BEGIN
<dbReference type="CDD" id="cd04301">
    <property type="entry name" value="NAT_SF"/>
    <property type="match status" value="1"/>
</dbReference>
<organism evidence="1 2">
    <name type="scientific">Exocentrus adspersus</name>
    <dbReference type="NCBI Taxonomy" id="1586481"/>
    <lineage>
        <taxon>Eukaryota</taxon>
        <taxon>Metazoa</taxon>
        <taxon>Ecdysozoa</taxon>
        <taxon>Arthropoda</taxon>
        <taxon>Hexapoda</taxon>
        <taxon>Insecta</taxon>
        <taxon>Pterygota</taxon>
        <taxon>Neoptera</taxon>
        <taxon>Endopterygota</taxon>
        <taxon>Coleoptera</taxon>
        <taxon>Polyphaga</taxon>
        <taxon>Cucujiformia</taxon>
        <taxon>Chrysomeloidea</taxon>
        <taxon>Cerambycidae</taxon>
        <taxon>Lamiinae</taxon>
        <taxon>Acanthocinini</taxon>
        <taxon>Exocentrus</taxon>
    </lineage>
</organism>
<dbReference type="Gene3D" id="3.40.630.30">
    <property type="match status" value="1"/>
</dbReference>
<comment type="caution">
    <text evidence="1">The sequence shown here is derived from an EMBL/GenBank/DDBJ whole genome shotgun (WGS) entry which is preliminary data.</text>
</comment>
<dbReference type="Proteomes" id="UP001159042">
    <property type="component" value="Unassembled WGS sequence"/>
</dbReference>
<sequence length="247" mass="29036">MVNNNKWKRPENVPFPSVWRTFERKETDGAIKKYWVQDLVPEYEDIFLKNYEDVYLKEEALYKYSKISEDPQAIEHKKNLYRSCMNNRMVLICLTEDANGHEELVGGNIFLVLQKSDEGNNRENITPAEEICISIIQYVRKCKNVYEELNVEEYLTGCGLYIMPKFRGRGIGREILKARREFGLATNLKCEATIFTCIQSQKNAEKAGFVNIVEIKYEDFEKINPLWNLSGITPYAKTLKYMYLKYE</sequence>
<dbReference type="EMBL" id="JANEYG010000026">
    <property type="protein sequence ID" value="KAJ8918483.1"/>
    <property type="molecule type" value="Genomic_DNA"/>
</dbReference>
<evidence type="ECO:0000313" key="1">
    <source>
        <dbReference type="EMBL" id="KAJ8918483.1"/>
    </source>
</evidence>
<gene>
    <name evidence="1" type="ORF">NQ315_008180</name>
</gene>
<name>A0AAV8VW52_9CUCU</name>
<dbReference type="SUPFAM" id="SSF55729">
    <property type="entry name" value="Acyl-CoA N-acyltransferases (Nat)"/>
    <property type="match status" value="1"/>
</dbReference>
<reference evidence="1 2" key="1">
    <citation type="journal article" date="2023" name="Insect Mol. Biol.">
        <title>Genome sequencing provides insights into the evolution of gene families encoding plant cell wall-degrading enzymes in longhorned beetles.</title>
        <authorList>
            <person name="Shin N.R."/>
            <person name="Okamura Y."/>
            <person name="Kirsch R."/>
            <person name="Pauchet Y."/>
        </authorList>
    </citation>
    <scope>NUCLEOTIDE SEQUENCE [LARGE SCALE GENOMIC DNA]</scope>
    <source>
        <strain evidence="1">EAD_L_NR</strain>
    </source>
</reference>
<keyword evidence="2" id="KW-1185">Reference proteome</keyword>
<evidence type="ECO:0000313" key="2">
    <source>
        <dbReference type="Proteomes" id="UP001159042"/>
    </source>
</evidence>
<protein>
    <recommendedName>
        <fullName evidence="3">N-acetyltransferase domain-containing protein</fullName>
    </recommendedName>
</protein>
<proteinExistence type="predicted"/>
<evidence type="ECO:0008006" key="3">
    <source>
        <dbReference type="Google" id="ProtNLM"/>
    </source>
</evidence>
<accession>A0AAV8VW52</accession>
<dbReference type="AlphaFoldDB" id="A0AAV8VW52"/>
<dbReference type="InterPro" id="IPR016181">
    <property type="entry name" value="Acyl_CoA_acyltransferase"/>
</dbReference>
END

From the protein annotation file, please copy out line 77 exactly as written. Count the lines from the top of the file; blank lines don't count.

    <recommendedName>